The Iceberg Technique, a now famous style of writing that is commonly used but seldom mastered. The technique was founded and coined by Ernest Hemingway who wrote his stories in a way in which most of the story should be “under the surface”. By not describing everything that happens, merely describing the key parts that lead to emotions and reactions, he could get the reader to think for himself and make the world of his story more immersive.
The Iceberg Technique can be used as a solution to giving books the same immersive feeling as seeing a movie. When we watch movies, we can see the character’s feelings, we can hear on their voice if they are sad, mad or angry. In books on the other hand, all emotions must be conveyed in some other fashion, this has traditionally lead to the writer describing the character’s emotions, or maybe their facial expressions. Here is where Hemingway’s classic style of writing comes into play, by describing the right actions in a accurate way he can convey the character’s emotions merely by their actions.
The iceberg reference comes from how only the tip of an iceberg is showing, under the surface lies the most of the actual mass, exactly like the famous works of Hemingway. This does not mean that you could just decide to be few-worded and vague in your descriptions, because the whole point is that there is an iceberg. The iceberg is the story and it is essential that you know the whole story before you can pick out what needs to be told.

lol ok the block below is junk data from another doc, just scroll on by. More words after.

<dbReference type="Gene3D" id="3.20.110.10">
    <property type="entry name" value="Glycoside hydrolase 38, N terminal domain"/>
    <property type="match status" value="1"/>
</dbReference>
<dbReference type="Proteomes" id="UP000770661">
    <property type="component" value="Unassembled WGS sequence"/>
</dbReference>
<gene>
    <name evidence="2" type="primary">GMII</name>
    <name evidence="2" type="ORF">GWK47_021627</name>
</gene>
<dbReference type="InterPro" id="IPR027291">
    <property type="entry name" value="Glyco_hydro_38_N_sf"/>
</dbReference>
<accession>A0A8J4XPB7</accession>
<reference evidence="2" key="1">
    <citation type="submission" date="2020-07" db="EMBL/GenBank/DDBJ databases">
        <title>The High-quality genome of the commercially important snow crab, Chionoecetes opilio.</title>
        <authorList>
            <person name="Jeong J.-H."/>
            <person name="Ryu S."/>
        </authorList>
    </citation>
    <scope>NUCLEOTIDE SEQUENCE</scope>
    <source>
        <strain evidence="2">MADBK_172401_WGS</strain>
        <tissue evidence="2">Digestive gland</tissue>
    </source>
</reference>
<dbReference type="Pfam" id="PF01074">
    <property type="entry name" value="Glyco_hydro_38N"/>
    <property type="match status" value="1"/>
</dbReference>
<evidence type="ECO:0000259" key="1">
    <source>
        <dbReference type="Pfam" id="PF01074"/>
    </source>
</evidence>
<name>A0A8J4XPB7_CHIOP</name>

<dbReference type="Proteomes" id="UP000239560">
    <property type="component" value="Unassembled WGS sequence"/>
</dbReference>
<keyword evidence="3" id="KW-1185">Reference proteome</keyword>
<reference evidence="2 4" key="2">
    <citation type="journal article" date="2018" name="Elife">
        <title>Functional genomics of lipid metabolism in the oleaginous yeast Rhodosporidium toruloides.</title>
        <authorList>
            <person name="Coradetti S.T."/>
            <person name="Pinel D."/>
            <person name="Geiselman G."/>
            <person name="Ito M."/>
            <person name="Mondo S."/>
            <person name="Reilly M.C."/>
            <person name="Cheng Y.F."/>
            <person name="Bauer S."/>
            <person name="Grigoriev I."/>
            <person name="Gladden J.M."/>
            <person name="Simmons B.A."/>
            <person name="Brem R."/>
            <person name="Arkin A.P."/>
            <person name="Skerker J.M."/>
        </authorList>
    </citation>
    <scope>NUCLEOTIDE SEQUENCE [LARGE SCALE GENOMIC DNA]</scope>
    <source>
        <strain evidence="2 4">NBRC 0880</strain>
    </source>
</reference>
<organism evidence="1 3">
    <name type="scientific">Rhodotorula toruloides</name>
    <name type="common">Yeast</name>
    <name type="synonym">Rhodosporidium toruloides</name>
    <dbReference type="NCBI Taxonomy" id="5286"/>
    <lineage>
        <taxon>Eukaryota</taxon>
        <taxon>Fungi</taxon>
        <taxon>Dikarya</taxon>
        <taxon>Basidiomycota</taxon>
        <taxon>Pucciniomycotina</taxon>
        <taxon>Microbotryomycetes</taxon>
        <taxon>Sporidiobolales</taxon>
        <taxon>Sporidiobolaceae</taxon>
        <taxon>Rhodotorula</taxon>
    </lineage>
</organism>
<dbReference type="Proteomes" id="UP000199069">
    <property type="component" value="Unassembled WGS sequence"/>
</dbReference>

Some people may assume that Hemingway’s classic style of writing was out of laziness but in reality was it a most intended way of writing that frankly needs more effort than the everyday style of writing.
As he tells it himself:
If a writer of prose knows enough of what he is writing about he may omit things that he knows and the reader, if the writer is writing truly enough, will have a feeling of those things as strongly as though the writer had stated them. The dignity of movement of an ice-berg is due to only one-eighth of it being above water. A writer who omits things because he does not know them only makes hollow places in his writing. –Ernest Hemingway
He did not choose this manner of writing because he thought it to be relaxing or undemanding, but because he wholeheartedly thought it would improve his work.